ON BEING & BECOMING: THE CANADIAN CONSENSUS
© David Watts
Canada is a state born in consensus and held together by spiritual values.
In our emergence we have experienced the energy and influence of three empires:
the French world of culture, diplomacy and “equality and fraternity”
the American dream of “life, liberty and the pursuit of happiness”
and the British sense of duty and fair play in administering a United Kingdom of four peoples often under foreign monarchs who spoke languages other than English.
It was the British model that Canada followed most closely in her institutions.
Our choice of “Peace, Order and Good Government” was not a choice against freedom.
It was for freedom of a different sort—not to bear arms, demonstrate, make speeches and run for office. Most of these political freedoms came later.
It was a freedom not to do things but to be what we are, to become what we will.
This permissive freedom meant different things to different Canadians:
For some it mean the freedom to use an ancestral language and customs, not just at home but in the workplace, and in dealing with government.
For others it means freedom to dissent from the mainstream while living in it—
—the freedom not to bear arms while others were calling for conscription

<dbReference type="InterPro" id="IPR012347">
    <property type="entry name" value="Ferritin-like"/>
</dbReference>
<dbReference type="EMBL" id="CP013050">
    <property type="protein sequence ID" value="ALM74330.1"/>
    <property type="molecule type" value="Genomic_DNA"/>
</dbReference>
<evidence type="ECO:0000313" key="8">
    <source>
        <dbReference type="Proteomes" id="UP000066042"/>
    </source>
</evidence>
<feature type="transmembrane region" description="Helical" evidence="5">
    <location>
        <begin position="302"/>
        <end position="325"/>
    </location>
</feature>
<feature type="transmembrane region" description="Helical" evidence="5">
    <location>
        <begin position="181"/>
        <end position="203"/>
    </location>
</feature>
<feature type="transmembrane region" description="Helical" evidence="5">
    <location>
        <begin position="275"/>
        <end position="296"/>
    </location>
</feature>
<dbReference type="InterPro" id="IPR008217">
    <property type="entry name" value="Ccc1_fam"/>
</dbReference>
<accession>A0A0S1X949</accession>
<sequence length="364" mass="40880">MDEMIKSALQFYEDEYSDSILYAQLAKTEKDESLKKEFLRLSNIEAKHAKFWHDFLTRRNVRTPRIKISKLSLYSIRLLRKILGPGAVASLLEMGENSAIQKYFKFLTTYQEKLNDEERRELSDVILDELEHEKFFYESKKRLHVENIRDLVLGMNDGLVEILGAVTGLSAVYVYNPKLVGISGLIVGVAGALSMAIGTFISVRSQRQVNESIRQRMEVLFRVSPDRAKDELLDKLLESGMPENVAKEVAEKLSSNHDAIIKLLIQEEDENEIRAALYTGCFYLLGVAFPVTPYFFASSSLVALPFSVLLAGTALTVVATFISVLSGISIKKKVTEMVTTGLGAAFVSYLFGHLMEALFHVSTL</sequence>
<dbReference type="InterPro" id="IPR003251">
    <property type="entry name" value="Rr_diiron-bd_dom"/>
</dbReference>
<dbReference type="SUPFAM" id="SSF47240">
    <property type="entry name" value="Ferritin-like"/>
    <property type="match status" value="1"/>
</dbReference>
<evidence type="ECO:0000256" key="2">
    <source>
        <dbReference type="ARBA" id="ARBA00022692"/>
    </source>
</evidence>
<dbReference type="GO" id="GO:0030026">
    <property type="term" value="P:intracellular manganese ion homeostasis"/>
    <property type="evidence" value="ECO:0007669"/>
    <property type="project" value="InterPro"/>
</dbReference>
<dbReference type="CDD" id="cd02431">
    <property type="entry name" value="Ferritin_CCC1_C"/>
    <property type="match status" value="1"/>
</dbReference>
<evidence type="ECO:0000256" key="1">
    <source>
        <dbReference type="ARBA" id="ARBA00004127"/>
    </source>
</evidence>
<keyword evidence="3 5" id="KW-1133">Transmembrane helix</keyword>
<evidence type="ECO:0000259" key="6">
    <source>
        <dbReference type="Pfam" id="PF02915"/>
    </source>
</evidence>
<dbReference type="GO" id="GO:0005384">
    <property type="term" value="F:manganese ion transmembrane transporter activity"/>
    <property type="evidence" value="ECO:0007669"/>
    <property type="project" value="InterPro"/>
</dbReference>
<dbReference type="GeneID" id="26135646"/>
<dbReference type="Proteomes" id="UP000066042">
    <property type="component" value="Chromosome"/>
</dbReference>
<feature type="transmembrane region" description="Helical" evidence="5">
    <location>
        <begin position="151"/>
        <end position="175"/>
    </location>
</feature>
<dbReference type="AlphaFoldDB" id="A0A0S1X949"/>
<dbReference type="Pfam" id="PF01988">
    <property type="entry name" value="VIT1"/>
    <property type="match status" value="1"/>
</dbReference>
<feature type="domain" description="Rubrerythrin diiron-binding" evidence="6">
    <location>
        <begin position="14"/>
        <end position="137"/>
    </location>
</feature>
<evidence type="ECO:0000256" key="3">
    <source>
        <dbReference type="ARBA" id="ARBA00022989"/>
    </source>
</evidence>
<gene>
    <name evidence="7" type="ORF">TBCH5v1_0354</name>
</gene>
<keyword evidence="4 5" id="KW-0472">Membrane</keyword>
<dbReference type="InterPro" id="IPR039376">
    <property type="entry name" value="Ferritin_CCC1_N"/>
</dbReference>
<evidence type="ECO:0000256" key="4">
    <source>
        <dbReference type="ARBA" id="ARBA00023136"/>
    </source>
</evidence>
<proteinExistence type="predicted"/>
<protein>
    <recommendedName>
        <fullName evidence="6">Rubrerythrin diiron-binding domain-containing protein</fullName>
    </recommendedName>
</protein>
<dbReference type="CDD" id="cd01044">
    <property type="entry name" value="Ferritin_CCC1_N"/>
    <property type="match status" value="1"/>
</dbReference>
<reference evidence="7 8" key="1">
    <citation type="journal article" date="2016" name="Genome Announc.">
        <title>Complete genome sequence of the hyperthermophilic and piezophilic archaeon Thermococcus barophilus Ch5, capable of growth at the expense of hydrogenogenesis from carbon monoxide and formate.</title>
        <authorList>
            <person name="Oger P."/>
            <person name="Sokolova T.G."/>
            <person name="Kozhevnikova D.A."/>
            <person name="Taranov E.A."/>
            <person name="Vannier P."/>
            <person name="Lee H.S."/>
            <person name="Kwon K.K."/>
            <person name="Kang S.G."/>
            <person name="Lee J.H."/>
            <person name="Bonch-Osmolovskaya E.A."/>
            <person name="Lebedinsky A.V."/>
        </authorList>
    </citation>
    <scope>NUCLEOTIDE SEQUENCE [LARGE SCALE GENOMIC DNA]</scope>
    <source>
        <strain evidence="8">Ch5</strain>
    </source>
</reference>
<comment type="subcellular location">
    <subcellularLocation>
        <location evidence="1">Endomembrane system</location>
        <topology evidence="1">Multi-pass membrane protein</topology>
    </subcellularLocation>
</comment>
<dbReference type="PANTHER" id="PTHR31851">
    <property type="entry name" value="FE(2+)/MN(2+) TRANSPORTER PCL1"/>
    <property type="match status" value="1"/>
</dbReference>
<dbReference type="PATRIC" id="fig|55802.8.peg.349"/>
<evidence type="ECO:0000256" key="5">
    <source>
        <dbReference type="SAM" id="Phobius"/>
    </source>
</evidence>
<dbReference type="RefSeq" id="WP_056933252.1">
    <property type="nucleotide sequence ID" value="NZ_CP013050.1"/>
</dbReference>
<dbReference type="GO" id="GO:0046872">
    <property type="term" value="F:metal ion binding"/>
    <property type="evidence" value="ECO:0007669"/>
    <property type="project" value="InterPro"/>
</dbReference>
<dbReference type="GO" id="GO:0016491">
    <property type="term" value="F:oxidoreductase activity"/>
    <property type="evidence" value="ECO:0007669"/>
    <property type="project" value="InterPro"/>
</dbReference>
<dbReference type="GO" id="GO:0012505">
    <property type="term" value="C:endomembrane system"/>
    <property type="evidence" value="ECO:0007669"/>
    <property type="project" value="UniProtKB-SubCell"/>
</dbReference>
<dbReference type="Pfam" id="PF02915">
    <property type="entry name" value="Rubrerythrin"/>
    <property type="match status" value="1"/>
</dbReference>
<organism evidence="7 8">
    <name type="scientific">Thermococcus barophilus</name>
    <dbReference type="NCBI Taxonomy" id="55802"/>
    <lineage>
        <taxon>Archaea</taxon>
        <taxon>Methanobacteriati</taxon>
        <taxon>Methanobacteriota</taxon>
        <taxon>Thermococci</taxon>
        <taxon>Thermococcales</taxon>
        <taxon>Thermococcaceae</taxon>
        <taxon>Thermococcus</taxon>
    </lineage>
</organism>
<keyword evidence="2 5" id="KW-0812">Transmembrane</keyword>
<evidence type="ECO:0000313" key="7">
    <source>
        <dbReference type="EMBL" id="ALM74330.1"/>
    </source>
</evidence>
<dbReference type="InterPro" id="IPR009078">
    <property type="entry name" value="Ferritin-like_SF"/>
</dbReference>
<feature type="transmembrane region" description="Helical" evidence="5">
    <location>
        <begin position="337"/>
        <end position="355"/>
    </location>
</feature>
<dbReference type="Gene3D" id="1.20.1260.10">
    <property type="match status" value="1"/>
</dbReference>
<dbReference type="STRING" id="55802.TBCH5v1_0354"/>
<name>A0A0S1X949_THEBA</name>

—the freedom to wear religious symbols in the uniform of our national police force.
Other nations have allowed freedom of religion to individuals and families:
Few have gone so far to include minority collective rights in our public life.
Confederation was an agreement to let go of the attempt of the Act of Union of 25 years earlier, to build a single society with majority rule.
Many of the Fathers of Confederation saw democracy as “tyranny of the majority.” They chose instead to create a framework where differences could be preserved.
The One Canada of John Diefenbaker and Pierre Trudeau, in the Bill of Rights and Charter of Rights and Freedoms they gave us, is a reality in its invitation to join an adventure.
Any attempt to force that oneness—to make participation in rituals proof of our belonging—denies that reality, and the very nature and spirit of who we are.
Defining Canada is a dead end road. Discovering Canada, allowing Canada, nurturing Canada, enabling Canada—these are fruitful avenues of exploration.
This is the Canadian consensus: to offer the acceptance and stability where our peoples can be and become a meeting place—Kanata—in a world without boundaries.